Siege of Multan (1818)
After he was defeated at the Battle of Attock, the Durrani Vizier, Fateh Khan, fought off an attempt by Ali Shah, the ruler of Persia, to capture the Durrani province of Herat. He was joined by his brother, Dost Mohammad Khan, and the rogue Sikh Sardar Jai Singh Attarwalia. Once they had captured the city, Fateh Khan attempted to remove the ruler, a relation of his superior, Mahmud Shah, and rule in his stead. In the attempt to take the city from its Durrani ruler, Dost Mohammad Khan's men robbed a princess of her jewels. Kamran Durrani, Mahmud Shah's son, used this as a pretext to remove Fateh Khan from power, and had him horribly tortured and executed.
While in power, however, Fateh Khan had installed twenty-one of his brothers in positions of power throughout the Durrani Empire. After his death the next eldest brother Mohd. Azim Khan, governor of Kashmir, led the Barakzais as they rebelled and divided up the provinces of the empire between themselves. During this turbulent period Kabul had many temporary rulers until Dost Mohammad Khan captured the city in 1826.
The Sikh Empire had attacked Multan multiple times in the past, the largest attack being in 1810. However, on the previous occasions the Sikh forces would defeat the defending force and seize the city only to have the governor of Multan, Muzaffar Khan Sadozai, retreat into the Multan Fort. During previous sieges the Sikhs had settled for large single payments of tribute, while the attack in 1810 resulted in Multan paying a yearly tribute. Muzaffar Khan already ruled the Durrani province of Multan independently of the descendants of Ahmad Shah Abdali, the rulers of Kabul. With the relatives of the deceased Fateh Khan engulfed in a power struggle with Mahmud Shah, no Durrani force would be able to relieve him.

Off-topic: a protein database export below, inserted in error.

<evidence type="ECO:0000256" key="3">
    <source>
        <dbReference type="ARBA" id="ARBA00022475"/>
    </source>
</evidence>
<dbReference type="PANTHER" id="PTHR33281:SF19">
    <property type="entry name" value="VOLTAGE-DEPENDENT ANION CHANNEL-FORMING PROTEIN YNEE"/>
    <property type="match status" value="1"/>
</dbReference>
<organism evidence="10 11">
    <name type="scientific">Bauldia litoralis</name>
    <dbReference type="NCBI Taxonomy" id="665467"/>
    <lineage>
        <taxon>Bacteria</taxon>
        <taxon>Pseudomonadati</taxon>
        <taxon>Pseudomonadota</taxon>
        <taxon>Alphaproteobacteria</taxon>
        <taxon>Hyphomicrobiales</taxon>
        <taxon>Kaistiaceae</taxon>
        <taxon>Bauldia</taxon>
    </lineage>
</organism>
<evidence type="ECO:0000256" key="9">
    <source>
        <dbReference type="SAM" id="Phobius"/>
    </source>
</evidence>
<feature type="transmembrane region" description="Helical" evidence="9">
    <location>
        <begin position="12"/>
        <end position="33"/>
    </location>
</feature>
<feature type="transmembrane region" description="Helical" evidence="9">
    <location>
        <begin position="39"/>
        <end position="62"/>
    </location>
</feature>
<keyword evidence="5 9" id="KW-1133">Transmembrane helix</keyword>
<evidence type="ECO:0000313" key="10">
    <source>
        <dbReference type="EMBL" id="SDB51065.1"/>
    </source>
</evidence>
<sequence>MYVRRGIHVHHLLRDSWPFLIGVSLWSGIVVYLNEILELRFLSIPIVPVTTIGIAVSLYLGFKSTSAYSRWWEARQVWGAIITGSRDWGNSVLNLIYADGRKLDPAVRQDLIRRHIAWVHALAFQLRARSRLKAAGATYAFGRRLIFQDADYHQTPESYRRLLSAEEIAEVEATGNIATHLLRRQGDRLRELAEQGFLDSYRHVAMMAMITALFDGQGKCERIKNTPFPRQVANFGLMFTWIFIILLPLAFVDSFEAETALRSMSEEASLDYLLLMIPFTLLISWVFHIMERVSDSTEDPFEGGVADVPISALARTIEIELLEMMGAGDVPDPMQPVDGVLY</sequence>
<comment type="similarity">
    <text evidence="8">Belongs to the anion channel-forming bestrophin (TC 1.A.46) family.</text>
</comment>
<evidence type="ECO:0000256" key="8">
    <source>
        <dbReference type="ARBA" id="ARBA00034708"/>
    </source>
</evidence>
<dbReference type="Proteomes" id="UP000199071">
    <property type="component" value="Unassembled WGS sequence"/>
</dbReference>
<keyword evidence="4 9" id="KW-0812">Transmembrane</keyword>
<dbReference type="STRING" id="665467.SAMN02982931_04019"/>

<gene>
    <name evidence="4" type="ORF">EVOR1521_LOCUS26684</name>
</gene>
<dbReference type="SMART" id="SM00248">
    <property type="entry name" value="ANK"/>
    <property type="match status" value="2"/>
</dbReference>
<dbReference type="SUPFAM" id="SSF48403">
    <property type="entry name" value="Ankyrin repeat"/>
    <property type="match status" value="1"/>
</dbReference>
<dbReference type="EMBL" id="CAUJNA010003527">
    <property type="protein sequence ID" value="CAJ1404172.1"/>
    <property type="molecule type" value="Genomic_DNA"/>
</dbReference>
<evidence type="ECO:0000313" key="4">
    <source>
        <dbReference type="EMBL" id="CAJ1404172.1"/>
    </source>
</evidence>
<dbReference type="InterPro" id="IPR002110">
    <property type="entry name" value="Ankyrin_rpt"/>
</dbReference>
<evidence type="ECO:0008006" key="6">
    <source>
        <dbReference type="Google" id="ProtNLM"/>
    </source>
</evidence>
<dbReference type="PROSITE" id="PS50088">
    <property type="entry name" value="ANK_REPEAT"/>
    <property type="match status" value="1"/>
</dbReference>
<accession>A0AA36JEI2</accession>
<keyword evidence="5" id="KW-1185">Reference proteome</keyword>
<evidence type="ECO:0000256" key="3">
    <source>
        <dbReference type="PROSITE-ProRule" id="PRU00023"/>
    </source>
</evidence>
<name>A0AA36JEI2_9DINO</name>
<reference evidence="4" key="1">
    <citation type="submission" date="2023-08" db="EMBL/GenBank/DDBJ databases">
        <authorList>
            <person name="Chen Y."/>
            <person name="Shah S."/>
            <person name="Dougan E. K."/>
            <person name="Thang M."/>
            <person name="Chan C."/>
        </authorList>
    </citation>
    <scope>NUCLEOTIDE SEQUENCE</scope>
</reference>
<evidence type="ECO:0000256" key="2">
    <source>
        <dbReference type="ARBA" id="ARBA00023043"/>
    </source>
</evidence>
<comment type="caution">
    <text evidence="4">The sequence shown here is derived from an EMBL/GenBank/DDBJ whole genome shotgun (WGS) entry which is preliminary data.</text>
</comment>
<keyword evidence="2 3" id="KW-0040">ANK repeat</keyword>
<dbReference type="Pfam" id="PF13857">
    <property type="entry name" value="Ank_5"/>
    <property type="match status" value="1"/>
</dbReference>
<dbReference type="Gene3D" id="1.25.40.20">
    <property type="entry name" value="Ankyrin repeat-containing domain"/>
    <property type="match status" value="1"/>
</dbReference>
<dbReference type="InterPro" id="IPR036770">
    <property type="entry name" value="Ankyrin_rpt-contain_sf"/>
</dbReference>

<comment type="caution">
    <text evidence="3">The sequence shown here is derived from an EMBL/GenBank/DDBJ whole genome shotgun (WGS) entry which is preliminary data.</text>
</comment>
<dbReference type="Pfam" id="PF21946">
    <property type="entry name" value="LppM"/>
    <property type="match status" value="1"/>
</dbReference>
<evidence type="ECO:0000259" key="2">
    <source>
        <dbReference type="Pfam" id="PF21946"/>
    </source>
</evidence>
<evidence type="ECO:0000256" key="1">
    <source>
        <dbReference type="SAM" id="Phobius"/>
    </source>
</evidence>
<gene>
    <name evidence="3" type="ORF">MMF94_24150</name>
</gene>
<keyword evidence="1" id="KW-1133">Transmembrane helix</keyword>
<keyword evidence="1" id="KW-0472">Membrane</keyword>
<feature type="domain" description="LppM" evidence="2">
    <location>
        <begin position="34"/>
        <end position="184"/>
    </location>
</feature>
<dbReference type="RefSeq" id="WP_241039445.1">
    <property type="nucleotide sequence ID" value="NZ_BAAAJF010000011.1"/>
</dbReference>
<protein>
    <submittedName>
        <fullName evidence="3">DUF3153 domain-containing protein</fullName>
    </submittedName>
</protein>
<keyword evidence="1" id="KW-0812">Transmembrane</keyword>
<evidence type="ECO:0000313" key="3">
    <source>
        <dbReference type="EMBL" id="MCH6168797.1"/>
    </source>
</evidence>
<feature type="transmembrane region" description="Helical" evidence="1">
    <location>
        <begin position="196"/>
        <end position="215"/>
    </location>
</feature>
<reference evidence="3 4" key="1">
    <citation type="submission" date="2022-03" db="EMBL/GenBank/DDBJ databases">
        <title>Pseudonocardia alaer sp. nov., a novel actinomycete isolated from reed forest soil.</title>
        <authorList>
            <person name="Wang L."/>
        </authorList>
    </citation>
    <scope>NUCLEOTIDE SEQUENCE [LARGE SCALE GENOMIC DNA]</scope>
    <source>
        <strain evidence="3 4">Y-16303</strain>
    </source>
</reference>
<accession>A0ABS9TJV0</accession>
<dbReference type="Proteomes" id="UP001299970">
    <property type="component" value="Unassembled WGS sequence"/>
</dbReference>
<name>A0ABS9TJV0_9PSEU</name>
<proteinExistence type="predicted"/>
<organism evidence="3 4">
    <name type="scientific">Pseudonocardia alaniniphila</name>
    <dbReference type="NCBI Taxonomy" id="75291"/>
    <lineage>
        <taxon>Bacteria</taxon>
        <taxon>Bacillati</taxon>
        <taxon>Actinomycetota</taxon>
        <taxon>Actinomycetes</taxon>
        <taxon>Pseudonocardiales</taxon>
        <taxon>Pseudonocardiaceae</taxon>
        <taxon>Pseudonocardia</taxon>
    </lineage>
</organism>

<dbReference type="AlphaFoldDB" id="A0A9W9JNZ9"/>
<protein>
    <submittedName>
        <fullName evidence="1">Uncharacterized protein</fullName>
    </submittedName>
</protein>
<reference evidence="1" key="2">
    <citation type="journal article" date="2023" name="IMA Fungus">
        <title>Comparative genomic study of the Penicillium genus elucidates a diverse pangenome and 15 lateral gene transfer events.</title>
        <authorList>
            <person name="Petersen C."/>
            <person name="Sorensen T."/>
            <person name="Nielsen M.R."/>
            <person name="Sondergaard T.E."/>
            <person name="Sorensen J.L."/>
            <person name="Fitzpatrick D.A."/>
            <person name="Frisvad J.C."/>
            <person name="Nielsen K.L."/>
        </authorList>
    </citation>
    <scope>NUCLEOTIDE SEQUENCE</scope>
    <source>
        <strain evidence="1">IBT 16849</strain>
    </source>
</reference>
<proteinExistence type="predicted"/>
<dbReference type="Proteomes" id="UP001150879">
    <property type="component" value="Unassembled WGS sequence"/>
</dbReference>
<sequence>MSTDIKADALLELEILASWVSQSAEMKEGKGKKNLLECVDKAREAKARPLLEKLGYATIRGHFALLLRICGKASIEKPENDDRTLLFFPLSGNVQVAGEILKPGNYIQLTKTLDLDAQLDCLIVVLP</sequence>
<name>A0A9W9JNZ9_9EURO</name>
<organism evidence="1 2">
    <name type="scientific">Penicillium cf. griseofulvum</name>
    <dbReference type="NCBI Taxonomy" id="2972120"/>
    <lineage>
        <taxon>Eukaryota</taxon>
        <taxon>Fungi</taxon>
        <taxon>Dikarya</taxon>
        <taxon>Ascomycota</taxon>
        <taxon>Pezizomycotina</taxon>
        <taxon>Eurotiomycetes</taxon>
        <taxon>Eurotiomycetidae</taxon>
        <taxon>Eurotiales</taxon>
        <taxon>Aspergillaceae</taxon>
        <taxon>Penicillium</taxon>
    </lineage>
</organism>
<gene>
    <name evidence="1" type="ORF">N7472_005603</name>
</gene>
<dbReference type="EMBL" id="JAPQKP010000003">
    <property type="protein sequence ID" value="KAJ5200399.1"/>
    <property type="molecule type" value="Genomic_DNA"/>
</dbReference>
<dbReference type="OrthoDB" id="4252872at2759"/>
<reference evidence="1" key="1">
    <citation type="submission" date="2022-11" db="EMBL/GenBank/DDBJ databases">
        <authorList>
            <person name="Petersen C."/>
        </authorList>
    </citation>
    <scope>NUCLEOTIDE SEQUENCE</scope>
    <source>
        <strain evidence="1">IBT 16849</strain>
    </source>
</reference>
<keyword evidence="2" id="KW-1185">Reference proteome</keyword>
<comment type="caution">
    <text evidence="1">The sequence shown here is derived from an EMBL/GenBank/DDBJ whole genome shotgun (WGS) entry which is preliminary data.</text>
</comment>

In early 1818, Ranjit Singh ordered the Sikh army to rendezvous on the south-west frontier of the Sikh Empire to make preparations for an expedition against Multan. By January 1818, the Sikh Empire had established an extensive supply chain from the capital, Lahore, to Multan, with the use of boat transports to ferry supplies across the Jhelum, Chenab, and Ravi rivers. Rani Raj Kaur herself oversaw the steady supply of grain, horses, and ammunition being sent to the at Kot Kamalia, a town equally distanced between Multan and Lahore.
In early January the Sikh force began their campaign with the capture of Nawab Muzaffar Khan's forts at Muzaffargarh and Khangarh. In February, the Sikh force under Kharak Singh reached Multan and ordered Muzaffar to pay the large tribute he owed and to surrender the fort, but Muzaffar refused. The Sikh forces won an engagement near the city but were unable to capture Muzaffar before he retreated into the fort. The Sikh army asked for more artillery and Ranjit Singh sent them the Zamzama and other large artillery pieces, which commenced fire on the walls of the fort. In early June, Sadhu Singh and a small band of other Akalis attacked the fort walls and discovered a breach in the wall. As they ran in to battle the unaware garrison the larger Sikh army was alerted and entered the fort through the breach. Muzaffar and his sons attempted a sortie to defend the fort but were killed in the battle.
- Chopra 1928, p. 17 harvnb error: multiple targets (2×): CITEREFChopra1928 (help)
- Chopra 1928, p. 23 harvnb error: multiple targets (2×): CITEREFChopra1928 (help)
- Jaques 2006, p. 696.
- Cunningham 1918, p. 157.
- Cunningham 1918, pp. 152–153.
- Tanner 2009, p. 126.
- Chopra 1928, p. 17. sfn error: multiple targets (2×): CITEREFChopra1928 (help)
- Chopra, Gulshan Lall (1928). The Panjab as a Sovereign State. Lahore: Uttar Chand Kapur and Sons.
- Cunningham, Joseph Davey (1918). A history of the Sikhs. London, New york: Oxford University Press.CS1 maint: ref=harv (link)
- Jaques, Tony (2006). Dictionary of Battles and Sieges: A-E. Greenwood Press. ISBN 978-0-313-33537-2. Archived from the original on 2015-06-26.CS1 maint: ref=harv (link)
- Tanner, Stephen (2009). Afghanistan: A Military History from Alexander the Great to the War against the Taliban. Da Capo Press. ISBN 978-0-306-81826-4.CS1 maint: ref=harv (link)
- Chopra, Gulshan Lall (1928). The Panjab as a Sovereign State. Lahore: Uttar Chand Kapur and Sons.CS1 maint: ref=harv (link)
- Prakash, Om (2002-09-01). Encyclopaedic History of Indian Freedom Movement. Anmol Publications PVT. LTD. ISBN 978-81-261-0938-8. Retrieved 31 May 2010.